But years afterwards another case left the joke on Billy. Two responsible and spunky farmers got into controversy about the ownership of a lamb worth $1.50 which culminated in a replevin suit before a justice of the peace and an appeal to the common pleas. In that court, "Billy" was for the plaintiff and his adversary of the dog case had the other side. Each party had a half dozen honest witnesses to prove most positively his title to the sheep. The defendant's attorney knew that under such circumstances the result was uncertain unless "Billy" should forget to prove some mere technical point; and, accordingly, he resolved, if possible, to keep "Billy" so absorbed with the main question that he would forget to prove any things else. The plan was successful.

"Billy's" first witness testified solely to the ownership of the sheep, and on cross-examination he was finally attacked and worried so that his testimony was somewhat shaken, and Billy rendered very uneasy. The same policy was pursued with each of the plaintiff's witnesses, and Billy forgot to prove that the defendant had taken or detained the animal. Then the defendant produced his witnesses to the question of ownership and Billy cross-examined them savagely. The case was argued solely on the question of ownership and after the court had instructed the jury on all other questions, the defense quietly asked an instruction to the effect that without proof that the defendant had wrongfully taken or unlawfully detained the lamb, the verdict must be for the defendant. This knocked the breath out of Billy, he lost his case and his client paid $50 costs.

James H. Carpenter also came to the bar late in life. He had first studied medicine and practiced it with success. He then studied law. Nothing short of the greatest perseverance will, under such circumstances, win success in the legal profession, so difficult is it to withdraw the mind from early channels of thought. His success is an exception to the general result. Soon after he came to the bar, he gave some attention to real estate speculations with a view to making money. He was somewhat successful at one time, and in the midst of it he had the defense of a bastardy case, which was prosecuted by the late Judge Mather. In argument he warned the jury that if such complaints were sustained upon doubtful evidence the influence would tend to demoralize females of a certain class by tempting them to institute groundless charges of that sort for the purpose of "making money." Mather admitted the wisdom of the suggestion, though he denied its pertinency to the pending case. "But," said he, "I know well with what a strong grasp the passion for speculation and money making, when unduly indulged, seizes upon the souls of both men and women; and as my brother Carpenter seems to see an opportunity for speculation in the making of complaints for bastardy, I shall not be surprised to see him shortly engaging in the business!" Of course the gravity of the court was disturbed, and nobody enjoyed the joke better than Carpenter.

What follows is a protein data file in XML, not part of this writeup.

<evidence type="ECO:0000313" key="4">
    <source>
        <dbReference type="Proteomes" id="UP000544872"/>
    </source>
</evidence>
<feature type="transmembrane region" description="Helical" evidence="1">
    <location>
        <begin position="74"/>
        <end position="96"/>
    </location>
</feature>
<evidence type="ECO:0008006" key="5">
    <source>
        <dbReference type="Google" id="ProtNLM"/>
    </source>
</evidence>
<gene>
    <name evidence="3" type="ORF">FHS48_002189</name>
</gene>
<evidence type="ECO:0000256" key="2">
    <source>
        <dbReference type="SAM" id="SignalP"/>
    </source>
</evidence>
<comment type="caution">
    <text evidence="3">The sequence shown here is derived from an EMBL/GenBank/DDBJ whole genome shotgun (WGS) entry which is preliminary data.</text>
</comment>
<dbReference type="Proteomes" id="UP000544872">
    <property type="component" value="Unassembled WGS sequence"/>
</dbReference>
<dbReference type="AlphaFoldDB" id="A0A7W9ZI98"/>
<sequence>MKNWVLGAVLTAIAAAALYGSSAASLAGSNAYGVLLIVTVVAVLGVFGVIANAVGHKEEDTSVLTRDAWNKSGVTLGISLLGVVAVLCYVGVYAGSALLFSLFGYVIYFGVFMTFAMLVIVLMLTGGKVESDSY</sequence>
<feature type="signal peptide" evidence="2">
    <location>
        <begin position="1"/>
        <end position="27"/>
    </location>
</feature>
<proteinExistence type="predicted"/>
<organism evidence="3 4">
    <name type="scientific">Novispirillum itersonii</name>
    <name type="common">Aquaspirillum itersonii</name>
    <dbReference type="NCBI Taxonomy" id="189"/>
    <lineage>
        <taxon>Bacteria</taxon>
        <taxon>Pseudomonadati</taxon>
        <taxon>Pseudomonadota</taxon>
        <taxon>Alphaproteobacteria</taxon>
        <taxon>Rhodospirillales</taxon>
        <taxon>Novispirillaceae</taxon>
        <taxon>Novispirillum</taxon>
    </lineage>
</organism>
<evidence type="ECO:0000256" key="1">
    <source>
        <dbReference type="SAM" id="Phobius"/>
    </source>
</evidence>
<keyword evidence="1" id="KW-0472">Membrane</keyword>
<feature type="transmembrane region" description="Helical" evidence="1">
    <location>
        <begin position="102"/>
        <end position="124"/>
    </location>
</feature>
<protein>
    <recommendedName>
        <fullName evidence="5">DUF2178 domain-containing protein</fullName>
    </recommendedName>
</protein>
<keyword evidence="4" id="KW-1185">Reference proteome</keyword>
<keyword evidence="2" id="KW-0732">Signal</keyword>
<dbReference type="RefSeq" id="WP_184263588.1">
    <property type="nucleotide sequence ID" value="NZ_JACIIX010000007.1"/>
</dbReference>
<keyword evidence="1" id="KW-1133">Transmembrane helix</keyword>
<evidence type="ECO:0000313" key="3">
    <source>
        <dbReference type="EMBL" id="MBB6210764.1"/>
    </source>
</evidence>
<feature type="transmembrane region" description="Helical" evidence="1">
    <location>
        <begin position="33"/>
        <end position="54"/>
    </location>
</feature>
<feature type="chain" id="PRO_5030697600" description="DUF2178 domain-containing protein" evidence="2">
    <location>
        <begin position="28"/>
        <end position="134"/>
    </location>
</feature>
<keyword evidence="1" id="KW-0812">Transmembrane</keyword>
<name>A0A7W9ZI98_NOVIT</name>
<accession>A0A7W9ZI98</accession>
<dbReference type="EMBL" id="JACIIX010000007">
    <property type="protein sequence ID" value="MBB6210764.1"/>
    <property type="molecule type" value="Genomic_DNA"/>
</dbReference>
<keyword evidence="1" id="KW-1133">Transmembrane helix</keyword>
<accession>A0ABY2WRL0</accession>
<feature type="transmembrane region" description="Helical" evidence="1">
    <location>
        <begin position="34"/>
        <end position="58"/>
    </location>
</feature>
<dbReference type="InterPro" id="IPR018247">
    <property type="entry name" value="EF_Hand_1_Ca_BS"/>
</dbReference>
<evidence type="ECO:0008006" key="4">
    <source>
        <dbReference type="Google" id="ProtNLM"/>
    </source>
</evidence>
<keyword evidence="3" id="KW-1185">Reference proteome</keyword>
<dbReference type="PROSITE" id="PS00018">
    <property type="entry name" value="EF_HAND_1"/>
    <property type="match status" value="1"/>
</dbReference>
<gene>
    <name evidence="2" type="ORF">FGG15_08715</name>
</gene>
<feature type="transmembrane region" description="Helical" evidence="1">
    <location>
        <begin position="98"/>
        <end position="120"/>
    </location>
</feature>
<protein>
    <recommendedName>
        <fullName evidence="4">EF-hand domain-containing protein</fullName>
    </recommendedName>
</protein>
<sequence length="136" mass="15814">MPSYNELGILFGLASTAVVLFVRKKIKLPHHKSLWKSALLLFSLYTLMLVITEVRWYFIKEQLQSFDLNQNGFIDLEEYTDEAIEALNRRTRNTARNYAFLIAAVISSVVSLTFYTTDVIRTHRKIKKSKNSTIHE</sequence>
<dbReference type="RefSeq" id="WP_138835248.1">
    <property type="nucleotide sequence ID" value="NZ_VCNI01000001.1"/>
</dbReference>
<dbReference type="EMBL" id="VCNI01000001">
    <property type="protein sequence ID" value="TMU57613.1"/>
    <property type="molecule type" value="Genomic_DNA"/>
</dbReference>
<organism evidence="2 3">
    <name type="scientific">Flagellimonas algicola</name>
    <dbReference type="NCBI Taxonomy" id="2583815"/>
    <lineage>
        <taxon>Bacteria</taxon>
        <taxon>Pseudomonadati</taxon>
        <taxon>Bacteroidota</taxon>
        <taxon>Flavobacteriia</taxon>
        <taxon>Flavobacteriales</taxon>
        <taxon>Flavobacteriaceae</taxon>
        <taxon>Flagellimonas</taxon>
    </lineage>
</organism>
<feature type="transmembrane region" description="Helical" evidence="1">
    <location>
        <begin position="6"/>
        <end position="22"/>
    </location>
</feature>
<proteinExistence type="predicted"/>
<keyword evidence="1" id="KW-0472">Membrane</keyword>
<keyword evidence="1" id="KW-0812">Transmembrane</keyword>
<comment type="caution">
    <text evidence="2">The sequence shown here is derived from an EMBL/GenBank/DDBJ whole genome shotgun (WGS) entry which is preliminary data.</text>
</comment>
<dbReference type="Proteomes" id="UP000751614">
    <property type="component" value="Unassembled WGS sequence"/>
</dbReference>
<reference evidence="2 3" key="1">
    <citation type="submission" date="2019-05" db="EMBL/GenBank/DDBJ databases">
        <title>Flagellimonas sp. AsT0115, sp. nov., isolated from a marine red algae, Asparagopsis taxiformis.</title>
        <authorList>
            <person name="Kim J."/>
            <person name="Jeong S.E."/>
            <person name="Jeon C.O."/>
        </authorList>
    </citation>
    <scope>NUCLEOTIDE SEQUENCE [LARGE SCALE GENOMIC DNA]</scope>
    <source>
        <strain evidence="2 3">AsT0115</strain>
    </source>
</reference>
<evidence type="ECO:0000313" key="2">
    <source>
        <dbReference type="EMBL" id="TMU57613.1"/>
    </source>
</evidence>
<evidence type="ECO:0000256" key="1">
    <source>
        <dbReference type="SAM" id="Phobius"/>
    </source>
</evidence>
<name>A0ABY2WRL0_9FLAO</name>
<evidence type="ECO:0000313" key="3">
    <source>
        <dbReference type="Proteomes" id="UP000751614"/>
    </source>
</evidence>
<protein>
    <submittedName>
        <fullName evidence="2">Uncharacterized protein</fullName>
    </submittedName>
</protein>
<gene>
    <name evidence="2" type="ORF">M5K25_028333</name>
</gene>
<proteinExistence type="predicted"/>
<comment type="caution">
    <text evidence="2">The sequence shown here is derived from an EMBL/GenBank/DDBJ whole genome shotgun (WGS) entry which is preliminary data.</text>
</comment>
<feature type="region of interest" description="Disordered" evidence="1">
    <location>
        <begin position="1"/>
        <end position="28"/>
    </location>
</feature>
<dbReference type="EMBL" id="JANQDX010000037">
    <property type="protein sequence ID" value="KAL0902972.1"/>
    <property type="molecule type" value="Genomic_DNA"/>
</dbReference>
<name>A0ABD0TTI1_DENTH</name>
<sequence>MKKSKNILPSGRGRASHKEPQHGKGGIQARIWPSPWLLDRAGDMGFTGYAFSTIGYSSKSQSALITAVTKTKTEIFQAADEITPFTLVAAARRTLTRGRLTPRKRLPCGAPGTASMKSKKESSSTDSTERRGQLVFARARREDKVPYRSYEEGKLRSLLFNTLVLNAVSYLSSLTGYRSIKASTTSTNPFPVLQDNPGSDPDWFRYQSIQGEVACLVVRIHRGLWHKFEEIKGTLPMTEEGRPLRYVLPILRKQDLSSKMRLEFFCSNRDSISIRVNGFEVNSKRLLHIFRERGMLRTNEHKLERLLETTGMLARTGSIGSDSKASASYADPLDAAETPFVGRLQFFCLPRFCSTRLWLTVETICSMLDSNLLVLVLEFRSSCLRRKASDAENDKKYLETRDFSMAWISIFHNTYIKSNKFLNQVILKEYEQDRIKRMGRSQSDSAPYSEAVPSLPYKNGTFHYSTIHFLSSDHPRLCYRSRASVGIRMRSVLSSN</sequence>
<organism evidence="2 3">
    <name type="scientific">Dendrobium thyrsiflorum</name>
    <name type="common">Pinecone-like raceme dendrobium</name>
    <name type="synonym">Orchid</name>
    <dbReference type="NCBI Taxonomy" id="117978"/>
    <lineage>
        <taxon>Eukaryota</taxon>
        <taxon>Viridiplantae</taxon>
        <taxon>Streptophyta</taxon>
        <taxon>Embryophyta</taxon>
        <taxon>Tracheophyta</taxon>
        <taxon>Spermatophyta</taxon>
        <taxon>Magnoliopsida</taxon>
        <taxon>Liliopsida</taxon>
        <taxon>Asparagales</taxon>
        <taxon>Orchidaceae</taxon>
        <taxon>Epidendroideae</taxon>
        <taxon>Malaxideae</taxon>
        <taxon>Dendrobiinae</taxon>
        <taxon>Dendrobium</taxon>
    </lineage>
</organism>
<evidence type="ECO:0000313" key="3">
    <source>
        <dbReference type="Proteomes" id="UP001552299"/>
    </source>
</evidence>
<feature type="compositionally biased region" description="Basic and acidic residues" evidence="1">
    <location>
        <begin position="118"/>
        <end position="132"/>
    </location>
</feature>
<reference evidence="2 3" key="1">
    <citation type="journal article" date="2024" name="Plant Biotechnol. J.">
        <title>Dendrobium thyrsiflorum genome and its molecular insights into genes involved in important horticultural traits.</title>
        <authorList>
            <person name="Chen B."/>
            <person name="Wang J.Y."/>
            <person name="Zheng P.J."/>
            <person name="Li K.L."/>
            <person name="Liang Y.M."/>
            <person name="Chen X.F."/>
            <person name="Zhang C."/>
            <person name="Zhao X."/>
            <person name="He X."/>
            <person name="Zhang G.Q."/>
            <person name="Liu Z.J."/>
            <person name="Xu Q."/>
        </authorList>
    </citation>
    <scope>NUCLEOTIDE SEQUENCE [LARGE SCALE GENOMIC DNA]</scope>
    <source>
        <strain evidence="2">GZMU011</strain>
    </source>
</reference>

A little later came Edgar Haymond, W. S. Marshall, E. V. Long, H. S. Biggs, and R. B. Encell, now prominent members of our bar, and recently a number of young men, who have had advantages of education beyond their seniors, which will, doubtless, in the end, furnish an abler corps of resident lawyers than those who have preceded them.

The non-resident members of our bar of the olden time, were Gustavus A. Everts, Samuel C. Samples, John B. Niles, E. M. Chamberlain, A. L. Osburn, J. L. Worden, Jno. U. Pettit, E. A. M'Mahon, John B. Howe, D. D. Pratt, H. P. Biddle, J. L. Jernagan, J. A.Liston, John D. Defrees, James Bradley, Thomas G. Harris, J. H. Mather, John Morris and L. M. Ninde. For many years these gentlemen attended all our courts, and were as well known, in the county as if they had resided in it. Sample, Chamberlian, Pratt, Harris and Mather are dead. They were able lawyers and esteemed and honored citizens, and all were the early and valued personal friends, of the writer of these reminiscences.

Amongst the members of our county bar, resident and non-resident, who have been called to high places of trust, I enumerate: one senator of the United States; four judges of the supreme court of Indiana; nine circuit judges; four common pleas judges; six members of congress; one government printer and one commissioner of internal revenue. It is believed that none of these has brought any discredit on the public service, and it may be asserted that many of them have filled their high places with marked distinction.

The original plan of this article contemplated a brief biographical sketch of each of the lawyers of the olden time, who has died or achieved unusual distinction, together with such personal incidents and anecdotes as might be deemed worth recording. But the space already occupied and the other imperative demands upon the time of the writer combined to forbid it.

Believed to have been written by James Frazer
Northern Indianian Mammoth Holiday Sheet Saturday, December 28, 1878